"After that starts to stabilize, after we see less turnover in terms of the teacher population, that’s when we’re likely to see some of the outcomes we want to see for student achievement," he said.

This report first appeared on WUNC/North Carolina Public Radio as part of its education coverage. Jess Clark is the 2015-16 Fletcher Fellow focused on education policy reporting. The Fletcher Fellowship is a partnership between WUNC and UNC’s School of Media and Journalism funded in part by the Fletcher Foundation. Articles produced by the Fletcher Fellow are considered to be "open content” that others can republish with permission.


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  • Ryan Gray Jul 7, 2016
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    It's a great question and one I feel that schools and teachers should have much more ownership/freedom in being able to address. Testing is obviously one useful strategy, but I've watched too many kids go through entire school years with way too much focus on EOG testing strategy because it has become the be all, above all, barometer.

  • Ben Hill Jul 7, 2016
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    So how can one assess if students are learning without them being asked to demonstrate it through performance?

  • Ryan Gray Jul 7, 2016
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    This story highlights a huge problem with our system...students aren't expected to learn, they're expected to "perform." Too much focus on testing and the ones who lose out most are children.

  • Josh Anderson Jul 7, 2016
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    Is there a plan to send these teachers home to interact with these children and their parents? That's where the real problem lies. If you can't get a parent to be actively involved in their child's education, all the effort put in by teachers is for naught. It all starts at home and until the school and the government admits to this, we are just throwing our money down the drain.

  • Ben Hill Jul 7, 2016
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    So based upon your remarkable insight, you must believe that bonuses will result in cheating in all fields and that we should just do away with any form of performance-based compensation. Nice opinion of our educators you have there.

  • Jim Hinnant Jul 7, 2016
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    Actually, it will just lead to (more) cheating by teachers.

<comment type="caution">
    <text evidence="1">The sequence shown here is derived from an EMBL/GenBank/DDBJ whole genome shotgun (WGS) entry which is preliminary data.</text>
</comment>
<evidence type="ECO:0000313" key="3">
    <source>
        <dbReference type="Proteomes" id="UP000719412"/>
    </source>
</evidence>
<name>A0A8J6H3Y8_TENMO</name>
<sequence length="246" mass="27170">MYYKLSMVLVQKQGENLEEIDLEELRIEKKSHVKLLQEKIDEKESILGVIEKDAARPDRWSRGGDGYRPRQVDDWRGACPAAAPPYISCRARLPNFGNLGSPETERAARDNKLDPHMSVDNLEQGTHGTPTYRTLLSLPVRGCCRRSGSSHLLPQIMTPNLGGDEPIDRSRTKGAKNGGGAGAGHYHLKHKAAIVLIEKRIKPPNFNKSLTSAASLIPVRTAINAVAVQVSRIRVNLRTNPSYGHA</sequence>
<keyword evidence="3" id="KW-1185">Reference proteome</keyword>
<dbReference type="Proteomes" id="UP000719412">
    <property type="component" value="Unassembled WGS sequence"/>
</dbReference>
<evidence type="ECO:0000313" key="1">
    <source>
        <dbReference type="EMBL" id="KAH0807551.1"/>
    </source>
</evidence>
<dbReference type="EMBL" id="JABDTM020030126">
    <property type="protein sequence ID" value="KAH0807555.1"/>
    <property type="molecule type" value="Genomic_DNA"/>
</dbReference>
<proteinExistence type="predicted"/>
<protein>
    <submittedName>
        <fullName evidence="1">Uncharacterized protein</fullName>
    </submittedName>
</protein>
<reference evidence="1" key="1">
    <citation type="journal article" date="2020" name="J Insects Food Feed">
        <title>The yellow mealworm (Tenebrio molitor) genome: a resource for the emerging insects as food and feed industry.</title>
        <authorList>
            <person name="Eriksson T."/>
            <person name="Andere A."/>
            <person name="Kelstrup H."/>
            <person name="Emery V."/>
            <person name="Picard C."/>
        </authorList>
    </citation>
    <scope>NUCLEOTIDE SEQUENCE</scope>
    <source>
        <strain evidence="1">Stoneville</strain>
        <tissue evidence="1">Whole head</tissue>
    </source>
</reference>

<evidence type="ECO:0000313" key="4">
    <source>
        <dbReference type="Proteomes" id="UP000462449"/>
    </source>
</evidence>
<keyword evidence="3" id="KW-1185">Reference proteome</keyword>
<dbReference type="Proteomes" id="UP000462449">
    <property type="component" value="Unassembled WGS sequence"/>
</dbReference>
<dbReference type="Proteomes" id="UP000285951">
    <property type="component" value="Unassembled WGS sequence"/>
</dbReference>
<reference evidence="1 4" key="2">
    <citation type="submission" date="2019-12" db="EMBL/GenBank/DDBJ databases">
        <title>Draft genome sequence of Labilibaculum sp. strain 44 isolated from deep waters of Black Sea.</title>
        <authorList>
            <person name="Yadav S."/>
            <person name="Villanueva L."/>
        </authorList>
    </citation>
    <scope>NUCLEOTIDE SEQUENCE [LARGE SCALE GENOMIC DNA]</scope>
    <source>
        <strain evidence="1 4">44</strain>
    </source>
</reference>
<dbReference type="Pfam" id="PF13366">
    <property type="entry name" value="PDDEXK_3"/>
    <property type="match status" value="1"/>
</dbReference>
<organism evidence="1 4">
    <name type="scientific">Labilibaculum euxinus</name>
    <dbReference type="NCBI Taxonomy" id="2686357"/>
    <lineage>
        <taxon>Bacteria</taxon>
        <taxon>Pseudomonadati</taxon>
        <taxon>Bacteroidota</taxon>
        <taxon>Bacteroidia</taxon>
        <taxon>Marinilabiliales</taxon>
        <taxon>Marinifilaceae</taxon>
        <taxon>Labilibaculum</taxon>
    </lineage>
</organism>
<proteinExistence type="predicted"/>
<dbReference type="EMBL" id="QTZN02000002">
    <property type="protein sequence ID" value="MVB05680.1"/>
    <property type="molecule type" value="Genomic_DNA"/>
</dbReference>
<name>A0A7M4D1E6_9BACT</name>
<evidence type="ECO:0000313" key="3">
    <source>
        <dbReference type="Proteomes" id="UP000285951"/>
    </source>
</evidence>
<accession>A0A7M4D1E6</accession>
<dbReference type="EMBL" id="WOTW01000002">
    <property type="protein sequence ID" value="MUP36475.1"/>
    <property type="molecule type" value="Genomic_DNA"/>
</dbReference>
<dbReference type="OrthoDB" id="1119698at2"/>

• Sue Sloan Jul 7, 2016
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    Bonuses could help improve student achievement--the problem is finding the assurance that they will actually go to the teachers doing the best job for the children, not the "favorite" of the principal or superintendent...

  • Demute Sainte Jul 7, 2016
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    Didnt you know? Taxpayer money solves ALL of societies problems, ESPECIALLY when it comes to public education.... Money makes kids pay attention more and become smarter, magically makes teachers do their jobs better, get everyone to school on time, desks are more comfortable, lunches taste better, kids love to do their homework, parent become more involved, field trips are more interesting... and unicorns for all!

    Consider the FACT taxpayers already pony up nearly $10,000 per student per year in Wake County.... its not like things are going well.

  • Shandy Scott Jul 7, 2016
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    The medium family income ranks North Carolina at #39. Teachers pay since MCrory took office has gone from 47th to 41st. Teachers have received raise every year that McCrory has become Governor. That however is not enough because the Wake County Democratic School Board has also given raises three years in a row and raised our real estate taxes four years in a row. according to NC Public Schools the turnover rate for teachers in NC is 14.2%. In Wake County it is 11.5%. According to the NEA the national turnover rate is 17%. If you breakdown the reason for leaving, .05% left for personal reasons which include many things including pay and job dissatisfaction.